Inside the basilica is basically what you'd expect, though after Barcelona's Grand Cathderals it was just another "big church". Perhaps the highlights here is not what you see...but what you'll hear when the Boys Choir gives daily concerts at 1:00 and 7:00 p.m. except during the month of July. Their efforts stem from what is claimed to be the oldest, continual running music school in all of Europe.
Readers of my travel journals will have learned I don't go anywhere without poking around in the side areas and lesser explored places. And yes, Montserrat has a couple of those, too. From looking at my maps, I can't find exactly where I entered, but there's an outdoor alcove/courtyard to the left of the basilica which had several artifacts whether on actual disply or just stuck out of the way. It was in this area I found the smaller statue of "a black virign" who's photo also accompanies this journal entry. With the long lines waiting to see the real, major attraction, I had to determine this statue was as close as it was going to get for this trip.
However, I can't deny that with all that the monastery may or may not have had to offer...including a couple of museums I didn't enter, it was hard to focus and not be distracted being engulfed by the strange looking peaks which towered all above. It would be truthful to say these are what commanded my full attention and beckoned me higher...likely short-changing and causing me to skirt thru the monastery.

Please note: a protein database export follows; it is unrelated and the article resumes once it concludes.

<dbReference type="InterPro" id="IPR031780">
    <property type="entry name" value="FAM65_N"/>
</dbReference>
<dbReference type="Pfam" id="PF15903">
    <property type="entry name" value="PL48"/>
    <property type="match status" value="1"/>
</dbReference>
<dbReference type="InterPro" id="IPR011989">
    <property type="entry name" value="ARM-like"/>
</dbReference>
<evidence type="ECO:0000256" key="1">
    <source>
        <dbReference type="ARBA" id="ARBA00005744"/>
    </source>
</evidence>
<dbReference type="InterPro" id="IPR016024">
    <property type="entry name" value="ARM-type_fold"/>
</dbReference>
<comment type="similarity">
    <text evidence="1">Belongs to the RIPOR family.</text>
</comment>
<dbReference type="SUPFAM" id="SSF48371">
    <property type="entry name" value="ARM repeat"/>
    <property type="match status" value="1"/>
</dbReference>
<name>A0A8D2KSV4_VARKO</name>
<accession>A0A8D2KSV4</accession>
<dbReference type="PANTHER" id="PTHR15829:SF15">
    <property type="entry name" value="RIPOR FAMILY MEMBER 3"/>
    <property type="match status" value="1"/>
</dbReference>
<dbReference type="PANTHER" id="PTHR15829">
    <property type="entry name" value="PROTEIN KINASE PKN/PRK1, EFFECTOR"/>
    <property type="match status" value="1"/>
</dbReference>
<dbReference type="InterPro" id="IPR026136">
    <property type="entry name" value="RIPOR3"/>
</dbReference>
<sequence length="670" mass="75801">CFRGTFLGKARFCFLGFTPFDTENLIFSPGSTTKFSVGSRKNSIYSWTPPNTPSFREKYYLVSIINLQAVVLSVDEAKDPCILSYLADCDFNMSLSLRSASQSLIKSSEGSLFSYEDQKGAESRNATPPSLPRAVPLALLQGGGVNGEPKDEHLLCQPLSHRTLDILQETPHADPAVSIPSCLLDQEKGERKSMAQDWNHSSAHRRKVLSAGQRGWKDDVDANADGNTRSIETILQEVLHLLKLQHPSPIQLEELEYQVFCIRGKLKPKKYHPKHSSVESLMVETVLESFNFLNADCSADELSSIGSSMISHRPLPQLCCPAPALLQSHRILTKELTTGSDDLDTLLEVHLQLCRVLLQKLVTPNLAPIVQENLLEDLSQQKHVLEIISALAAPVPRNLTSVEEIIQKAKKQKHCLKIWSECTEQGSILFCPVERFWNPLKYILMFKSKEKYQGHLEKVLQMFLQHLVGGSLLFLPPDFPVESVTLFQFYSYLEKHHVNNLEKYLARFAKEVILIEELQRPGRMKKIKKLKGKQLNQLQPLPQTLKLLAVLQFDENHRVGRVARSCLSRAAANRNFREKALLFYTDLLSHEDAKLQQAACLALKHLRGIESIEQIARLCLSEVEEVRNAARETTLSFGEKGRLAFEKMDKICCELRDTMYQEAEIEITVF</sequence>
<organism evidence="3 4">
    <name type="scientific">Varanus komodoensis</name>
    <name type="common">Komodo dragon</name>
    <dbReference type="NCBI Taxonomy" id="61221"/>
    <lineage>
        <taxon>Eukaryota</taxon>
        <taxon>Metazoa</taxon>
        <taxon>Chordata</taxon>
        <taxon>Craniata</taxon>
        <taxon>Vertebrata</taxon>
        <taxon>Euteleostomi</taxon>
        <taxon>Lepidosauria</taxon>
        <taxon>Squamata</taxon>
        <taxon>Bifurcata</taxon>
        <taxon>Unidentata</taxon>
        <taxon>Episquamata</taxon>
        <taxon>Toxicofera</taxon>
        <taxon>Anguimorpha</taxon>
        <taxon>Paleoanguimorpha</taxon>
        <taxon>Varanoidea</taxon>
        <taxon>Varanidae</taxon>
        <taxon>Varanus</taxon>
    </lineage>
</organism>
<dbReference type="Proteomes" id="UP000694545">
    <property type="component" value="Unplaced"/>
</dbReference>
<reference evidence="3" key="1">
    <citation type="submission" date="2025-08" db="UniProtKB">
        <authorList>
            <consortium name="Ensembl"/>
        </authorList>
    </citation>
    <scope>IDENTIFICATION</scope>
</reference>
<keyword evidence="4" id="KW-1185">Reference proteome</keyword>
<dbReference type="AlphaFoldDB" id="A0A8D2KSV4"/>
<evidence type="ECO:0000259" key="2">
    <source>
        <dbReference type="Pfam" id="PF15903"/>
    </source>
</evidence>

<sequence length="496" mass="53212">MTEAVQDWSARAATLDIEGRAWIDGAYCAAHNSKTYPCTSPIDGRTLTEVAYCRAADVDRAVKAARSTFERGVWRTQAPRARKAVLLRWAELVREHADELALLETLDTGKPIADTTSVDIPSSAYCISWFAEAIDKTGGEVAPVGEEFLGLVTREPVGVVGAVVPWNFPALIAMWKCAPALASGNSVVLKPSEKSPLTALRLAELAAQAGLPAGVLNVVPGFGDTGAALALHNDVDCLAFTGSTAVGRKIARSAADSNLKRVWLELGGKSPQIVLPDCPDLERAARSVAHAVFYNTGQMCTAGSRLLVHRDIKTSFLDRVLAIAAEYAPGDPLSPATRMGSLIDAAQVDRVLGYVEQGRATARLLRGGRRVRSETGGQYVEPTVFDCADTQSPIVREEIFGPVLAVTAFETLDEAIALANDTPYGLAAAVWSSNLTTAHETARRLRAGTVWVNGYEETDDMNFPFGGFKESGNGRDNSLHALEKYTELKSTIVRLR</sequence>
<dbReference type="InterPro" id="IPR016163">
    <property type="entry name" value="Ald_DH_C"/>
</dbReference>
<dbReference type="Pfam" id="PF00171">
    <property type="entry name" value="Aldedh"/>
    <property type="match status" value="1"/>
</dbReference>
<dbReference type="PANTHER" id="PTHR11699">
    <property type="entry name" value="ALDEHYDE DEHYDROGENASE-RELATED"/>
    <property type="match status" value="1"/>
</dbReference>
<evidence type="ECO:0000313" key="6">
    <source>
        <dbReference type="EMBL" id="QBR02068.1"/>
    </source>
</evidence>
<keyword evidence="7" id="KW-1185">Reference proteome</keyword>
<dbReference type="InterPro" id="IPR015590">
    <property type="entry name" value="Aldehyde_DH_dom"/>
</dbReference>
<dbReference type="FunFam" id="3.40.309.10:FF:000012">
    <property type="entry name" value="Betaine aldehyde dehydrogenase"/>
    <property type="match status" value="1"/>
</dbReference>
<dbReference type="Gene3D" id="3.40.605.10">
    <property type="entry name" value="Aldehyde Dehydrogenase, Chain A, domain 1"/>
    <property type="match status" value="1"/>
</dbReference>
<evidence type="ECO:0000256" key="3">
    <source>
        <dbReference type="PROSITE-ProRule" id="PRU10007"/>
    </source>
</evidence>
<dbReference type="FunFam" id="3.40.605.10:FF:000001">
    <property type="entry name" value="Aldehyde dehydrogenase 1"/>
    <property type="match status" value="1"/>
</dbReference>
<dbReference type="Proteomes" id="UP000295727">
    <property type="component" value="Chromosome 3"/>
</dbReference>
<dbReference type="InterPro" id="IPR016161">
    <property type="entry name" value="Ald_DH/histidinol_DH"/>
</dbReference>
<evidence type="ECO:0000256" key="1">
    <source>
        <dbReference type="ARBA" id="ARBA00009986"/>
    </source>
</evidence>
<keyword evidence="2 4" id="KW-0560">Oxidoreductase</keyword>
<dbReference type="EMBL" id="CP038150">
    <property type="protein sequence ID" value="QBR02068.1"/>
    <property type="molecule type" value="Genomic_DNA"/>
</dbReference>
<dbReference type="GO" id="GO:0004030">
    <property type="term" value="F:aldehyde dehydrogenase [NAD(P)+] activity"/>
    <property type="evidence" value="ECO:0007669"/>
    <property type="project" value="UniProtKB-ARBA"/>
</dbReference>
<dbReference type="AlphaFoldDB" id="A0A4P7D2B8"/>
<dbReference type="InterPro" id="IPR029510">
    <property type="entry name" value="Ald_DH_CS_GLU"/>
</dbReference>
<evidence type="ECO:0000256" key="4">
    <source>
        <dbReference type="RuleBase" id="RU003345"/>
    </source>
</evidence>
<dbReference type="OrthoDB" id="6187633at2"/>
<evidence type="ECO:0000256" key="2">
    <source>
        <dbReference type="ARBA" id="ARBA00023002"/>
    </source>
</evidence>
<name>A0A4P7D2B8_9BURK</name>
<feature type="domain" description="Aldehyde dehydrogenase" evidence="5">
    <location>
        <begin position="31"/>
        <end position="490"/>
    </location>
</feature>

From journal The Sacred and Majestic of Catalonia
It's believed this area was organized sometime during the 9th century as a Holy place after an appearance by the Black Virgin on the mountain. It grew over a period of centuries to be eventually acknowledged by the Holy Roman Empire in the early 1400's with full independence. After another prosperous 400 years, the area fell seige to Napoleon and his troops during the Spanish/French war and in 1811, the area was sacked and destroyed and all the Monks were killed. Reconstruciton and repopulation of the areas as a monastery did not begin until the 1840's/50's. The current basilica was completed in 1901. The monastery continued to flourish in the 20th century including during Franco's dictatorship with great pride to the Catalonians...a region of Spain that was sour grapes to Franco's leadership. Today, it's said 80-some Benedictine monks call Montserrat home.
The history of the monastery pales in comparison with that of the actual mountain which is believed to have once been under the Mediterranean Sea. Receeding waters left heavy deposits of limestone, sand and rocks that survived the element to be shaped into the "must see" configurations that words can't adequately describe.
So don't be deceived by what you see...but, what about what you'll likely feel?
There is definitely "a presence" at/in/on Montserrat whether you're inside one of the monastery buildings or outside. With the landscape and beauty, I don't know of any other place in the world I could even come close to comparing this to. It's special unto it's own...and the monastery deems it Holy. Who's to argue?